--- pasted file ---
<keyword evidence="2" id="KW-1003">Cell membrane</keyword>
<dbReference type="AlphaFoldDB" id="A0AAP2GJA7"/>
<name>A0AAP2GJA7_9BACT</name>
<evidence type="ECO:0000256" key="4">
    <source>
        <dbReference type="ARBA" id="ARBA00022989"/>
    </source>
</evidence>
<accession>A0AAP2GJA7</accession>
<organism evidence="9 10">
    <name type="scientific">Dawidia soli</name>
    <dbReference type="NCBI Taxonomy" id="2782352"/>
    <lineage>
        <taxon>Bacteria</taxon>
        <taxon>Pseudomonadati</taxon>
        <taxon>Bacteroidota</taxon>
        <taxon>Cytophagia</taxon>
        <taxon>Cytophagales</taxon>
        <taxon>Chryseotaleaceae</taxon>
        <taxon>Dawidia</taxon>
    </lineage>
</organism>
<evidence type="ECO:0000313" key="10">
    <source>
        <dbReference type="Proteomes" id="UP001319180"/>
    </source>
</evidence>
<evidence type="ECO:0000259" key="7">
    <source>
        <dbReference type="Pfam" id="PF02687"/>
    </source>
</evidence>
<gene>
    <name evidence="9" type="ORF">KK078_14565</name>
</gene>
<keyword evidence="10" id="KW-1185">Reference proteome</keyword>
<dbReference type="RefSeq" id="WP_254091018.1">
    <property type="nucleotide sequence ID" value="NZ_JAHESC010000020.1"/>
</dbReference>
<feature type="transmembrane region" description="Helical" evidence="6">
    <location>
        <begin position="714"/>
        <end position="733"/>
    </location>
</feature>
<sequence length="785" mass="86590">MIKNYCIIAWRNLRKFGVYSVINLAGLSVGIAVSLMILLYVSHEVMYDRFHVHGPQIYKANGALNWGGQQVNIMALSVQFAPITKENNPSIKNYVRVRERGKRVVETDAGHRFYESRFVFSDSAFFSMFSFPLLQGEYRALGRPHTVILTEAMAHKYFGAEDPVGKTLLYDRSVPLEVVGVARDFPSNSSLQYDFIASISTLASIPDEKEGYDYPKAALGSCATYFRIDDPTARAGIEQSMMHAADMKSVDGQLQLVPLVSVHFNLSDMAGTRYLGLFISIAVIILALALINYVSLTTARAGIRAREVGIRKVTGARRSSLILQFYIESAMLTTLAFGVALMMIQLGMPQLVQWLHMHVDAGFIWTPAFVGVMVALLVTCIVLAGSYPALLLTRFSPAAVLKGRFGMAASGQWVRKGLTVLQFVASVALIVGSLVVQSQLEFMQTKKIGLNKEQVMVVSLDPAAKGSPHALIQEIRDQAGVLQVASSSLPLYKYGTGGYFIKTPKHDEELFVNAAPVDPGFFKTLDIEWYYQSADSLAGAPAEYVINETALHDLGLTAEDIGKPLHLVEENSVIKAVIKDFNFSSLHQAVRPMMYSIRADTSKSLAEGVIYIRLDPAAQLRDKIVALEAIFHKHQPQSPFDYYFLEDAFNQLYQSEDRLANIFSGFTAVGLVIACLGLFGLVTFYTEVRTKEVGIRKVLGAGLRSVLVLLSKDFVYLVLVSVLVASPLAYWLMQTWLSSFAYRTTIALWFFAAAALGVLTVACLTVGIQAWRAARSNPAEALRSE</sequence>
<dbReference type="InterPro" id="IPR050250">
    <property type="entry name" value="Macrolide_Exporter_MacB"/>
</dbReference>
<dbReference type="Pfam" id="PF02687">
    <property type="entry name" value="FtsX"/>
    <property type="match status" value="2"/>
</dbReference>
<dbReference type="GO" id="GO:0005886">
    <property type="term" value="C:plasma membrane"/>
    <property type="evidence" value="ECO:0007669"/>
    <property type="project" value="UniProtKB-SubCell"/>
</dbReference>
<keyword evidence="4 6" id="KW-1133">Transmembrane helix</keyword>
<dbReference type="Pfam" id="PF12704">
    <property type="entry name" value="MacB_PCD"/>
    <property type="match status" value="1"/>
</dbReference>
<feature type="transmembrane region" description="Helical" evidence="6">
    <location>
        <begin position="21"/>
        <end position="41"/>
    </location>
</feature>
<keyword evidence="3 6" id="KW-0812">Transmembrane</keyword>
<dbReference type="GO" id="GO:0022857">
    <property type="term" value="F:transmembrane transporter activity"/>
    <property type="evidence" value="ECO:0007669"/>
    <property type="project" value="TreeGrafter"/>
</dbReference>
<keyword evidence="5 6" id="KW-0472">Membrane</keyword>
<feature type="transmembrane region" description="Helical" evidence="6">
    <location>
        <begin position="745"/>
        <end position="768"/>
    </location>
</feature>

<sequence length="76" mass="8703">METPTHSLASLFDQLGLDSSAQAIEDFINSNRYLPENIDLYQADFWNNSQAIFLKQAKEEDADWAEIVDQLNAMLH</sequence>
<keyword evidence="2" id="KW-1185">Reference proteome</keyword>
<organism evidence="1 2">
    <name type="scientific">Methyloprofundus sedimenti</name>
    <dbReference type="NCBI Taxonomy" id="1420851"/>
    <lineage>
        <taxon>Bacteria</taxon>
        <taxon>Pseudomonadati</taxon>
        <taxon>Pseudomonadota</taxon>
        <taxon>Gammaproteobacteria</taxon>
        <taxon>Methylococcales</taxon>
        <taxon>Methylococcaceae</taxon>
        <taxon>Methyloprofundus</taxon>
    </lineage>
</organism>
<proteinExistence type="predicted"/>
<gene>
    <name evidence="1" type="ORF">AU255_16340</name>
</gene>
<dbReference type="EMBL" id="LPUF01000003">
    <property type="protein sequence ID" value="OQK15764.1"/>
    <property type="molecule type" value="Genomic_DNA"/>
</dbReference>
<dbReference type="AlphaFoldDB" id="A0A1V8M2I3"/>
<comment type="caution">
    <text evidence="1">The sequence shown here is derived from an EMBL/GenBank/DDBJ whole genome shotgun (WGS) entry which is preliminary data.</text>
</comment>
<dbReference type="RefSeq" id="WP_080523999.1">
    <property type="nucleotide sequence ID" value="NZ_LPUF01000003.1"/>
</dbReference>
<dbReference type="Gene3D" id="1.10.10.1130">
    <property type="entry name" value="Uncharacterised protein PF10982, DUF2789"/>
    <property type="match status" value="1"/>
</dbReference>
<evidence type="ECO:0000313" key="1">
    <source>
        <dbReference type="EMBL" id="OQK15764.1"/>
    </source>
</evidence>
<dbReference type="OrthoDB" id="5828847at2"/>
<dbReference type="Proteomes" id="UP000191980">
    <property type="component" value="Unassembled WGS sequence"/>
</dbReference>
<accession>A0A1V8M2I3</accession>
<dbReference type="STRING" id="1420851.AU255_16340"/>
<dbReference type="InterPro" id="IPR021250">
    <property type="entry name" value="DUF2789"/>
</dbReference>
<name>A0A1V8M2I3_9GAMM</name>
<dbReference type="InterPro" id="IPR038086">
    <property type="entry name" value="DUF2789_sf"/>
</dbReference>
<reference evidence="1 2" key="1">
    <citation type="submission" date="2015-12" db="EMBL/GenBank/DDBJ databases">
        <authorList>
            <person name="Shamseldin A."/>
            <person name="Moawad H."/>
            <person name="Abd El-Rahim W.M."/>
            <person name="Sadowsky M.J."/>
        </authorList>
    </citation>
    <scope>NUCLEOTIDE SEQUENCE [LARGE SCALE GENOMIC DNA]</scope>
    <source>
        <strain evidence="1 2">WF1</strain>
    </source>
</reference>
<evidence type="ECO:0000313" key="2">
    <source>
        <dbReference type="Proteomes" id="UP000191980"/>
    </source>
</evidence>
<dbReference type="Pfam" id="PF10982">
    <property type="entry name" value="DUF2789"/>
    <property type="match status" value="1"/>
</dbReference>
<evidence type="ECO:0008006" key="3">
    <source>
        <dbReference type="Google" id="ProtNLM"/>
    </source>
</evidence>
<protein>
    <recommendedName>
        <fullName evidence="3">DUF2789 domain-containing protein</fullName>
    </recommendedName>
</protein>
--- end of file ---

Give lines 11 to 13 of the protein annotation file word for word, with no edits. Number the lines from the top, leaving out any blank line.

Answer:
    <name type="scientific">Dawidia soli</name>
    <dbReference type="NCBI Taxonomy" id="2782352"/>
    <lineage>